California Gov. Brown: Drought Over, Conservation Must Go On
- Author: Rita Burton Apr 08, 2017,
Apr 08, 2017, 7:22
The governor signed an executive order Friday that lifted the state of emergency declaration he signed in 2014, which directed the state to take "all necessary actions" to prepare for drought conditions.
Brown cited unprecedented water conservation and plentiful winter rain and snow for his decision Friday, but cautioned that another drought could be just around the corner.
Brown also said the need for conservation continued.
The drought had a significant impact on groundwater supplies in Fresno, Kings, Tulare and Tuolumne counties, and the state of emergency will remain in effect in those areas.
California's recent historic drought included the driest four-year period, the warmest three years and the smallest Sierra snowpack in state history, while this winter's storms created one of the highest precipitation totals in the last 150 years.
"This framework is about converting Californians' response to the drought into an abiding ethic", said California Department of Water Resources Acting Director Bill Croyle. The plan requires new legislation to establish long-term water conservation measures, plus improved planning for more frequent severe droughts.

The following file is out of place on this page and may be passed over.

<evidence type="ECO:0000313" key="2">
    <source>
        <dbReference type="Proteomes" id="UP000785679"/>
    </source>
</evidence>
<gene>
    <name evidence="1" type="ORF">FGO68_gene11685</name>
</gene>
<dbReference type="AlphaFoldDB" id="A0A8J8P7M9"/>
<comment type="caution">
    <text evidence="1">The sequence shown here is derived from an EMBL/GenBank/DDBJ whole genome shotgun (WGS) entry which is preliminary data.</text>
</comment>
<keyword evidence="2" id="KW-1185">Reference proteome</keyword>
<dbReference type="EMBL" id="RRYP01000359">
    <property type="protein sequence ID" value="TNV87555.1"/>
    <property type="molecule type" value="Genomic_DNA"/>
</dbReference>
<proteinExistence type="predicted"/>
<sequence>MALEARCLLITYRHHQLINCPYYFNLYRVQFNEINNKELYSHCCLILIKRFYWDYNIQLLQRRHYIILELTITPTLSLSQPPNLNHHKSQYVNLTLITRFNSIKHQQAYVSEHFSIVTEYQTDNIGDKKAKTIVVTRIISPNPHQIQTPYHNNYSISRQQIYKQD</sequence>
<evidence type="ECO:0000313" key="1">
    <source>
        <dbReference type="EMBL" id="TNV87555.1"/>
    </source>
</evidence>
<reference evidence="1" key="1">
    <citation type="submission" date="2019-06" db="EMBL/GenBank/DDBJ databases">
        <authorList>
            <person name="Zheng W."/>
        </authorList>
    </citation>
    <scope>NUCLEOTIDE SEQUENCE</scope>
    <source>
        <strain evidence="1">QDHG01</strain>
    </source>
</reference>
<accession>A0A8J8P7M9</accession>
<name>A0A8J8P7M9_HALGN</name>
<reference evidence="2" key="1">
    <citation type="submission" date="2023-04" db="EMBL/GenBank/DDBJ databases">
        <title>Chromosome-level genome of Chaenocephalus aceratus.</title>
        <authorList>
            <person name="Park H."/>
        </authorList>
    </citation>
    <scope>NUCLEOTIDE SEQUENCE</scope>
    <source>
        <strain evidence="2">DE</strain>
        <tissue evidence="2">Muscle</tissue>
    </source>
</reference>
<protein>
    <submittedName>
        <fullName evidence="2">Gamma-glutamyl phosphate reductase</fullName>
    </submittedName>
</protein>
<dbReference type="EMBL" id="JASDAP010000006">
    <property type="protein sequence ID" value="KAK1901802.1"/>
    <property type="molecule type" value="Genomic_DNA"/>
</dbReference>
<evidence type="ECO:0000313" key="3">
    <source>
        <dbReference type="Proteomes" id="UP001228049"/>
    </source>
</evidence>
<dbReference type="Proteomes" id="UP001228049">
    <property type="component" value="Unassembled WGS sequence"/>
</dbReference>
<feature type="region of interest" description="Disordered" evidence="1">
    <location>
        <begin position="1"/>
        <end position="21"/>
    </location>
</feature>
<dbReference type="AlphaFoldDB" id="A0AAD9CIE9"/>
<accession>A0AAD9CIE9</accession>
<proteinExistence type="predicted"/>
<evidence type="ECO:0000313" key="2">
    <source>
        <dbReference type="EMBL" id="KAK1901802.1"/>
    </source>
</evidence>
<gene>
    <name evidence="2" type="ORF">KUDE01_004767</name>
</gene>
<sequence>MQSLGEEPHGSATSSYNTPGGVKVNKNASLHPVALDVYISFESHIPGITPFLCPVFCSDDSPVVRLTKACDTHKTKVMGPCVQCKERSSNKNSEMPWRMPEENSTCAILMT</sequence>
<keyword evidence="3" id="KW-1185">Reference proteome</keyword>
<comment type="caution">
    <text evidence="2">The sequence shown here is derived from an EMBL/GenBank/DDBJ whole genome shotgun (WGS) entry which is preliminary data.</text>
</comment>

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The state water agencies recently released a plan to permanently ban practices that are deemed wasteful.
Many Californians rose to the challenge with a almost 25 percent average reduction in urban water use statewide. Officials will still require some long-term water-use limits imposed previous year and are developing water preservation standards for urban agencies. In year prior, "exceptional drought" hit most of the state, including the Bay Area.
Water conservation will become a way of life in the state, said Felicia Marcus, chairwoman of the State Water Resources Control Board.
But what's really disturbing is that most of that water - billions of gallons of it - flowed unchecked into the ocean because California hasn't gotten around to ensuring there are enough ways to capture and store it. Many have swapped out lawns for drought-tolerant landscapes, attached low-flow shower and faucet heads and have ratted on their neighbors for running sprinklers during a rain storm or nonwatering days.
The latest order also rescinds four previous drought-related executive orders and two emergency proclamations.
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